A Tribute to Cokie Roberts

Kelly Cloonan

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Cokie Roberts, a fellow Sacred Heart sister, was an award-winning journalist who paved the way for future women aspiring to work in the news broadcasting field. 

Roberts was born in 1943 in New Orleans, Louisiana, where she attended the Academy of the Sacred Heart. After graduating from Wellesley College, Roberts began her career as a radio correspondent at CBS before eventually working for NPR in 1977. At the time, the field of journalism was entirely male-dominated. Working with fellow pioneering female journalists Linda Wertheimer and Nina Totenburg, Roberts was able to pave the way for future female journalists. She mainly reported on politics, particularly on the activities of Congress, which is no surprise considering her parents were both Congress members.

Over the course of her career, Roberts worked at both NPR and ABC News. Her roles at these prestigious news outlets included writing columns and anchoring programs.

With Cokie Roberts’ passing on September 17th, at the age of 75, it is important for us to reflect on her life and the ways that her career as an award-winning journalist can inspire us. In today’s day and age, it is hard for us to imagine how revolutionary Cokie Roberts was during her time. Currently, it is not unheard of for female journalists to lead the way in reporting on all kinds of news, political or not. But at the start of her career, Roberts was often the only woman in the room, which I can imagine would be incredibly intimidating.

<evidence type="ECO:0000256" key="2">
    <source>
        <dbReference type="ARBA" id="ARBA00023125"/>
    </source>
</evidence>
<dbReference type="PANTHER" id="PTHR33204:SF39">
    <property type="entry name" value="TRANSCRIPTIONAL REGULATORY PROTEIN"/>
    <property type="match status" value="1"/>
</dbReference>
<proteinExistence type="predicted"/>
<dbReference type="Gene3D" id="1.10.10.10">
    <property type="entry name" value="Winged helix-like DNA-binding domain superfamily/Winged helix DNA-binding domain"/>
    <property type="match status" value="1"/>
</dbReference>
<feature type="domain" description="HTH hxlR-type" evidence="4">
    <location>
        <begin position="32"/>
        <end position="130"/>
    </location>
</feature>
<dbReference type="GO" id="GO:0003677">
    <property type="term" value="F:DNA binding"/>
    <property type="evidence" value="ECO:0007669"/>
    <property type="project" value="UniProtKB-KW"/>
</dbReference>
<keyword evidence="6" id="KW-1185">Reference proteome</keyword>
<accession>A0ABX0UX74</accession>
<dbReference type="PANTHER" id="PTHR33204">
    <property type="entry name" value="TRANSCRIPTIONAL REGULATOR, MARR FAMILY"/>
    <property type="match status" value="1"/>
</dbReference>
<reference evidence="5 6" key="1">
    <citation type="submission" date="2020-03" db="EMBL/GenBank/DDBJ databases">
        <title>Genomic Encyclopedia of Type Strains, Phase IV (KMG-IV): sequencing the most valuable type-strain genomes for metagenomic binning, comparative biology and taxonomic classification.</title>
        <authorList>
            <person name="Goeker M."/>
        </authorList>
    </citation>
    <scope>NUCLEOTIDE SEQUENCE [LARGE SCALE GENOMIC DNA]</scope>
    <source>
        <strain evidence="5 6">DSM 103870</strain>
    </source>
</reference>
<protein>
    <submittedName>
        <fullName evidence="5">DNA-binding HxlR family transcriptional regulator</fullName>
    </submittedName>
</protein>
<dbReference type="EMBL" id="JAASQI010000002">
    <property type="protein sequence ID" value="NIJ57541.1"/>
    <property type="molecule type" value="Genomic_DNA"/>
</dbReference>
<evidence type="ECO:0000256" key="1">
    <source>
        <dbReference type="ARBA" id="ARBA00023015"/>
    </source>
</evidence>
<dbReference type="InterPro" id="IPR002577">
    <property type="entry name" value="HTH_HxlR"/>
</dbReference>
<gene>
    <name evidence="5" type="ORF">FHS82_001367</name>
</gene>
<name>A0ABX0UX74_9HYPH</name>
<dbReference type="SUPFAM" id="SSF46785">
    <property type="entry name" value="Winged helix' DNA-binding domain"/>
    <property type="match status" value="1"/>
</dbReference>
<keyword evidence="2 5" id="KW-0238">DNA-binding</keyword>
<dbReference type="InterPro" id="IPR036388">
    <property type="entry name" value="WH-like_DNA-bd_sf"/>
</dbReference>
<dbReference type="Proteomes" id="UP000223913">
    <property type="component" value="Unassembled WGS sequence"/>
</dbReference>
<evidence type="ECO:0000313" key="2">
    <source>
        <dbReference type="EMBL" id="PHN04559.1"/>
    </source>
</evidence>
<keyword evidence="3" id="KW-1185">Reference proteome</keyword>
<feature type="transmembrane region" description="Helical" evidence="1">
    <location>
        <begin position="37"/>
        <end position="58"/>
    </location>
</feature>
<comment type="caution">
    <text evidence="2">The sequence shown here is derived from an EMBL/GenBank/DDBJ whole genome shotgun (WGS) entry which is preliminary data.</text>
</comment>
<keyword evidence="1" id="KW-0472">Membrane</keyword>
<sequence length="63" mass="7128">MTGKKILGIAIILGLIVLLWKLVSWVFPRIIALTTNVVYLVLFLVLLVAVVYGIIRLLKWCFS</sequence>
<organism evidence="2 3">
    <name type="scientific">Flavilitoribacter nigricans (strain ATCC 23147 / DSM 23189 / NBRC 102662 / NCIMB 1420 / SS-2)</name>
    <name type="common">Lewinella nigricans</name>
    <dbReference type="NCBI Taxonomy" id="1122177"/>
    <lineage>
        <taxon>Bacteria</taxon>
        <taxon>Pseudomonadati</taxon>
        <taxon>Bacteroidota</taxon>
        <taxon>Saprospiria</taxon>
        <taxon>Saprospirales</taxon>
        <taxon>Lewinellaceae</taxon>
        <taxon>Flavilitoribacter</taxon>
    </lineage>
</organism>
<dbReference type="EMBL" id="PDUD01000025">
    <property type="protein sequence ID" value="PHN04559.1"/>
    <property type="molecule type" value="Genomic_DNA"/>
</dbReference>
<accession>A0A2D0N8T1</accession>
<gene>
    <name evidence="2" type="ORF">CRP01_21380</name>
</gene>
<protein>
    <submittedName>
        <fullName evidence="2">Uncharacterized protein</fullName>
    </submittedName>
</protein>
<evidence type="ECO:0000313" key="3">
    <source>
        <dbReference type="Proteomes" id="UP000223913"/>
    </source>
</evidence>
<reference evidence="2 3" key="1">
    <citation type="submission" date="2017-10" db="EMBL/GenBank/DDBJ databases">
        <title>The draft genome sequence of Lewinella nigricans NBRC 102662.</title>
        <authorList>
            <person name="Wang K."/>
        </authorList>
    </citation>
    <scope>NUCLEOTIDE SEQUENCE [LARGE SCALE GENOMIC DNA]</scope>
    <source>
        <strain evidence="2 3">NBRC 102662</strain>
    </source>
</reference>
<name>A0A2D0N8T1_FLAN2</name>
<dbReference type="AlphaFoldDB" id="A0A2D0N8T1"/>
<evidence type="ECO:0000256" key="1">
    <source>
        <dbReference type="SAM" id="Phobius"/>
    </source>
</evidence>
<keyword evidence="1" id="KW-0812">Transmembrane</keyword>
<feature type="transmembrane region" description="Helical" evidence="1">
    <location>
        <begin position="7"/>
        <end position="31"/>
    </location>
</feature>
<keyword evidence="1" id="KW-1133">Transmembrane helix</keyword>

It may seem a bit dramatic, but I think our own school newspaper can owe much of our existence to Cokie Roberts and her efforts in normalizing women in journalism. Now, it is commonplace for women to work for newspapers, and it is perfectly normal for all-girls schools like ourselves to run school newspapers, however, it was not always this way.

To learn more about Roberts and her successful career, see the board outside of the lower library for information provided by the English office.

 

Source: https://www.nytimes.com/2019/09/17/obituaries/cokie-roberts-dead.html